Long-distance running shoes: advice from a physiotherapist

By 29th July 2016 Feature No Comments

tying shoelace

If you’ve signed up for the Great North Run, you should be immersed in your training programme right now. How do your feet feel? What are your shoes looking like? Do you have the right running shoes to take on a half marathon effectively and without pain?

If you want to get some new shoes for the Great North Run, now is the best time. Don’t leave it too late; you want to give your feet plenty of time to adjust to your new trainers.

Absolutely, never, ever run a major event like the GNR in brand new shoes. The blisters you will almost inevitably get could leave you in pain for days, if not weeks.

Buying the right running shoes for a marathon or half marathon

First of all, it’s good to note that, while everyone’s feet are unique, unless you have very specific requirements, or you’ve suffered an injury that requires extra support, you should not need to purchase a very expensive pair of running shoes. A good running shop ought to be able to steer you towards a decent pair of shoes.

However, if that is the case, you are best off requesting personalised advice from a podiatrist, who can advise on the right type of shoe or provide orthotics unique to your feet. Newcastle Sports Injury Clinic’s physiotherapists and podiatry team are always on hand to help give advice on gait, running style and specific running shoe requirements if needed.

However, if you’re looking to purchase a standard pair of running shoes, here’s some advice to keep in mind:

Generally, marathon running shoes should be somewhat lightweight, yet provide plenty of cushion and heel support, for protection and to potentially take some pressure off your joints.

We’ll start off with an obvious point, but unfortunately, one that we’ve come across as causing problems for runners:

  • Try on the shoes before you purchase them.

At the shop, try the shoes on with socks you’d be likely to wear when running. Fasten the shoes up correctly, and have a little run around the shop. If they feet good on your arches, the balls of your feet and around your toes, and you’re happy with them, buy them and take them home. Then…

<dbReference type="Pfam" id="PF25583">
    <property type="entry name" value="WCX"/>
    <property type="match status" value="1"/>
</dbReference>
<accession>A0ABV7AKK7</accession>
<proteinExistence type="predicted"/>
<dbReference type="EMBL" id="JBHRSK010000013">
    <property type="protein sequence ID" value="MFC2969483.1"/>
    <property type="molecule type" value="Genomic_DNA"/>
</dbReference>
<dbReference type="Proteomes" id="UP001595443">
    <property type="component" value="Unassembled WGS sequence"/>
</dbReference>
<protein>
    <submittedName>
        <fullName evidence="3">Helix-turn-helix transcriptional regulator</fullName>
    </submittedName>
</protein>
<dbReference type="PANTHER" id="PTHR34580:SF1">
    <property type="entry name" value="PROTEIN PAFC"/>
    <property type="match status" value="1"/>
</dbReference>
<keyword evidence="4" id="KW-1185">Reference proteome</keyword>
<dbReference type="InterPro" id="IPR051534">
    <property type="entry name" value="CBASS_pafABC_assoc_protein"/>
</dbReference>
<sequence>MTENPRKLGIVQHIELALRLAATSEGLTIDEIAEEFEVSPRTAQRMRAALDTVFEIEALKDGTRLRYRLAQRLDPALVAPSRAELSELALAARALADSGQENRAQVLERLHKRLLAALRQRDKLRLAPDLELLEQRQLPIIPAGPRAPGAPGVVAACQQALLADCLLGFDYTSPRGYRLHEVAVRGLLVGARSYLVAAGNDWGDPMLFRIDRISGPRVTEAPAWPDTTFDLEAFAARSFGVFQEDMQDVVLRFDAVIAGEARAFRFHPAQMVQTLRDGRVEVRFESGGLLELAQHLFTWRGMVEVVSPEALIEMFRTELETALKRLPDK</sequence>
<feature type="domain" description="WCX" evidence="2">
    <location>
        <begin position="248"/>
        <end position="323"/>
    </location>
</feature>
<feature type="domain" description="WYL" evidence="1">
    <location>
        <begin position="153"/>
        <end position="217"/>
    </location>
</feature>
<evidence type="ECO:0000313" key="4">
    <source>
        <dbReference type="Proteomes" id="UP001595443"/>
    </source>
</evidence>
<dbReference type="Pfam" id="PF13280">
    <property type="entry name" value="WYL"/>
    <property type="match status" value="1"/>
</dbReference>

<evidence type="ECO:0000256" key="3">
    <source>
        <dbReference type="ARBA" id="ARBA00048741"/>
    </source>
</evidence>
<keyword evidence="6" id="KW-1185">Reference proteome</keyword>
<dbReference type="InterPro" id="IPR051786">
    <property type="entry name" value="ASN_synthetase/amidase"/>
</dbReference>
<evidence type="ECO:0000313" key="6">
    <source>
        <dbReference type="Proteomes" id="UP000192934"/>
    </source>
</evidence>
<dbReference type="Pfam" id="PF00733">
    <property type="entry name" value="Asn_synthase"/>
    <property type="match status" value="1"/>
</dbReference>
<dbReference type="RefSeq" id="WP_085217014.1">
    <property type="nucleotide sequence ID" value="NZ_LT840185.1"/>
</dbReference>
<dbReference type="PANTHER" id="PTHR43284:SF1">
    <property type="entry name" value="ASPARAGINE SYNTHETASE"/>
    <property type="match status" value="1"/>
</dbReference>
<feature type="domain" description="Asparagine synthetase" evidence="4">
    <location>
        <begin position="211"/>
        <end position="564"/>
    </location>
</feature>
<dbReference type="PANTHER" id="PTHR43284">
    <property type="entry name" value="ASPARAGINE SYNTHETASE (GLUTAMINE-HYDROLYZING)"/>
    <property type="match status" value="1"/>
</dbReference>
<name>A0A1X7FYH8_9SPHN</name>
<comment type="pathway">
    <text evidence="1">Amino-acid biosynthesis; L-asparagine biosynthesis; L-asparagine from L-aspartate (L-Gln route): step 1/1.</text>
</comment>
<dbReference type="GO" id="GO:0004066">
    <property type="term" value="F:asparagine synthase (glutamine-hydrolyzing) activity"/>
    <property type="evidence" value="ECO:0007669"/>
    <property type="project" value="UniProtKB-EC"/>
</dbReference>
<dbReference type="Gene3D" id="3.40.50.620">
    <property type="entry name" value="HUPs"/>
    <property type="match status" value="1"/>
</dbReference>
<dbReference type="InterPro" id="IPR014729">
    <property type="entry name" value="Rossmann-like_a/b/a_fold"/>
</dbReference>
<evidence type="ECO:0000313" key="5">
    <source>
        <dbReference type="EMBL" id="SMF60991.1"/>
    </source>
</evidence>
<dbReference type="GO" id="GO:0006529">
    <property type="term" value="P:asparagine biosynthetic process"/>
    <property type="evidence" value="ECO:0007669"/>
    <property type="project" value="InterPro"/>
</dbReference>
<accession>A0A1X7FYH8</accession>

• Test the running shoes before you make a final decision to run in them.

Wear the shoes around the house for an hour or so, or bring them to a gym and give the shoes a test run on the treadmill. Make sure they still feel supportive and comfortable, and see how your feet feel the following day.

  • Invest in a decent pair of running socks.

Run with socks that are well-cushioned, well-stitched and breathable.

  • Train in the shoes repeatedly.

Ensure that your feet are used to these shoes, and that your body reacts well to running in them. Wear the shoes for training, including one of your longer, marathon-pace training runs.

If, when choosing a new pair of trainers, you’ve significantly altered the kind of shoes you are wearing, it’s likely that your muscles will feel different or tight after the first few instances of wearing the new shoes regularly. In this case, sports massage can be particular helpful, as it can help ensure a smooth transition. If you believe you’re suffering an injury or new issue with your feet following a change of running shoes, a review from a podiatrist can also be very valuable.

Get in touch with our expert team of Great North Run physiotherapists and podiatrists for a free triage conversation, tailored advice on running shoes, gait or training plans, or for a sports massage pre- or post-marathon.